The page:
Cholesterol - drug treatment

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Alternate Names

Hyperlipidemia - drug treatment


Your body needs cholesterol to work properly. But cholesterol levels that are too high can be life threatening.


Extra cholesterol in your blood causes deposits to build up on the inside walls of your heart’s arteries (blood vessels). This buildup is called plaque. It narrows your arteries and reduces, or even stops, the blood flow. This can lead to a

, , or other serious heart or blood vessel disease.

Plaque buildup in arteries

Your Cholesterol Numbers

Total cholesterol is the amount of all of the fats in your blood. These fats are called lipids. There are different types of lipid that make up your total cholesterol. The two most important types are:

  • LDL -"bad" cholesterol
  • HDL -"good" cholesterol

High cholesterol, especially "bad" cholesterol (LDL), can clog your arteries. This may reduce blood flow to your heart. It can lead to heart disease, stroke, or heart attack. Cholesterol is measured in milligrams per deciliter (mg/dL).

If you have heart disease or diabetes, your LDL cholesterol should stay below 100 mg/dL.

If you are at risk for heart disease, your LDL cholesterol should be lower than 130 mg/dL.

Almost everyone else can benefit from LDL cholesterol that is lower than 160 - 190 mg/dL.

You want your HDL "good" cholesterol to be high.

Hyperlipidemia: types, cholesterol and triglyceride

For men, HDL should be above 40 mg/dL. For women, it should be above 50 mg/dL. Exercise helps raise your HDL level.

Your doctor may want you to take medicine for your cholesterol. This will depend on your age. Your doctor may also suggest cholesterol medicine if you smoke, are overweight, or have high blood pressure or diabetes.

Most of the time you will need to take this medicine for the rest of your life. Changing your lifestyle and lowering you weight may allow you to stop taking this medicine in some cases. But you will need to keep in mind that you have a cholesterol problem.

Taking Your Cholesterol Medicine

Make sure you know the best way to take your type of cholesterol medicine.

  • Some medicines work best when you take them at bedtime. For others, the time of day does not matter.
  • You should take some of these medicines with food.
  • You should take your medicine at the same time every day. This makes it easier to remember to take it. It also makes you less likely to confuse different pills you may be taking.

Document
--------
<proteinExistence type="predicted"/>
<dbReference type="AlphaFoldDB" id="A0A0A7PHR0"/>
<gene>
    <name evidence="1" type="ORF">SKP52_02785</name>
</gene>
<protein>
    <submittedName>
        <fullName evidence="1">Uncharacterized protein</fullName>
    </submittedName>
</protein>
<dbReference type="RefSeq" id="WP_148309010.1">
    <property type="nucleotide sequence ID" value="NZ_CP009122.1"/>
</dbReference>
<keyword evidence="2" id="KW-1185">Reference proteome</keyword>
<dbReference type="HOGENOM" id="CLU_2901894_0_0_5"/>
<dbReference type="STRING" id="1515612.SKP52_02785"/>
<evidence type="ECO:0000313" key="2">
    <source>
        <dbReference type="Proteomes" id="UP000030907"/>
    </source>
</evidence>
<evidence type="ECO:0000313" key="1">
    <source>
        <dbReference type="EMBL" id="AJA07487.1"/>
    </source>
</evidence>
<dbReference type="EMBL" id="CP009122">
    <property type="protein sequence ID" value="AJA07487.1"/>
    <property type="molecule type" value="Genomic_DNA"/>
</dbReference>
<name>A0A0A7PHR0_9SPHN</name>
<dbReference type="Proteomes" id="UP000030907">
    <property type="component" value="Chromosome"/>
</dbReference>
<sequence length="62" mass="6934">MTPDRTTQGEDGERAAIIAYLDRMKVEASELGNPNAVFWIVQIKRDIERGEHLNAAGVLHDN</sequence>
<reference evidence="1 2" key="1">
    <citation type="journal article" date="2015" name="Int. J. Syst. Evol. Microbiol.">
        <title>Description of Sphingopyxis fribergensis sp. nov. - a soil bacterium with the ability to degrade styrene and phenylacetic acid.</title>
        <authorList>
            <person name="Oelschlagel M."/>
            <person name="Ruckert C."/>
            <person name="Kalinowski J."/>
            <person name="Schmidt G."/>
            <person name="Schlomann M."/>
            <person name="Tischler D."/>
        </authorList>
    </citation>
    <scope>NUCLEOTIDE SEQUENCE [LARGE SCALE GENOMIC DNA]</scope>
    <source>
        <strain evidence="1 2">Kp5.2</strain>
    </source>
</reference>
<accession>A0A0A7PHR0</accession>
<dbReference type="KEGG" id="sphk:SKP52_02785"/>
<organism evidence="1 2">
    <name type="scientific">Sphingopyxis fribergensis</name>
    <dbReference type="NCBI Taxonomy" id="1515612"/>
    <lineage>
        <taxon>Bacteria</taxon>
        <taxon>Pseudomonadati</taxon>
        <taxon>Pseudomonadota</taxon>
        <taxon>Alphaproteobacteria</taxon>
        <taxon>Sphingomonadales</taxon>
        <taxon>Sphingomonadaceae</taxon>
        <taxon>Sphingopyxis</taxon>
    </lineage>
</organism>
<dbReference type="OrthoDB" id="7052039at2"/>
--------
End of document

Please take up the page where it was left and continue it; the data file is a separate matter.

Remember to take your medicine as directed. Things that could help are:

  • Using a special pill box labeled with the time of day.
  • Setting alarms
  • Putting a reminder note in a place you are sure to see it.

Make sure you tell your doctor about all other medicines you are taking. This includes vitamins and herbal treatments. They may change the way your cholesterol drug works. Ask your doctor if you should avoid any foods or drinks.

Understand the side effects of your medicine. If you have any side effects, call your doctor.

Ask your doctor what you should do if you miss a dose of medicine. Keep all appointments with your doctor. Regular blood tests will tell your doctor how the drug is working. Plan ahead for refills and travel so that you do not run out.

Keep these and all other medicines stored in a cool, dry place where children cannot get to them.

Medicines for Cholesterol

There are several kinds of drugs to help lower blood lipid levels. They work in different ways. Some help lower LDL (bad) cholesterol. Some help lower another fat in your blood called triglycerides. Others help raise HDL (good) cholesterol.

Your doctor will prescribe the best medicine for you. Sometimes you may need to take more than one cholesterol-lowering drug. Three of these drug types are:

  • Statins
  • Resins
  • Fibrates

Ask Your Doctor

When your doctor prescribes medicine to lower your cholesterol, ask:

  • How much should I take?
  • How often should I take it?
  • What time of day should I take it?
  • How should I take it? (With food, with water?)
  • What other drugs cannot be taken at the same time?
  • What are the possible side effects?
  • How often should I get my blood retested?
  • Should I also be taking aspirin?
  • Should I be taking any special vitamins or using fish oil or other over-the-counter remedies?
  • Should I avoid certain foods when I am taking this medicine?

When to Call the Doctor

Call your doctor if you:

  • Have muscle or tendon aches or weakness
  • Have stomach pain, cramps, or gas
  • Feel sick to your stomach, or you are vomiting
  • Have headaches
  • Have diarrhea
  • Feel more tired than usual
  • Feel dizzy
  • Have flushing (your skin is warm and turning red)
  • Are unable to sleep


American Heart Association. Drug therapy for cholesterol. 2012 Jun 14. Accessed February 21, 2011. (accessed February 10, 2013).

Semenkovich CF. Disorders of lipid metabolism. Goldman L, Schafer AI, eds. Cecil Medicine.24th ed. Philadelphia,PA: Saunders Elsevier; 2011:chap 213.

Version Info

  • Last reviewed on 2/10/2013
  • David C. Dugdale, III, MD, Professor of Medicine, Division of General Medicine, Department of Medicine, University of Washington School of Medicine. Also reviewed by A.D.A.M. Health Solutions, Ebix, Inc., Editorial Team: David Zieve, MD, MHA, Bethanne Black, Stephanie Slon, and Nissi Wang.

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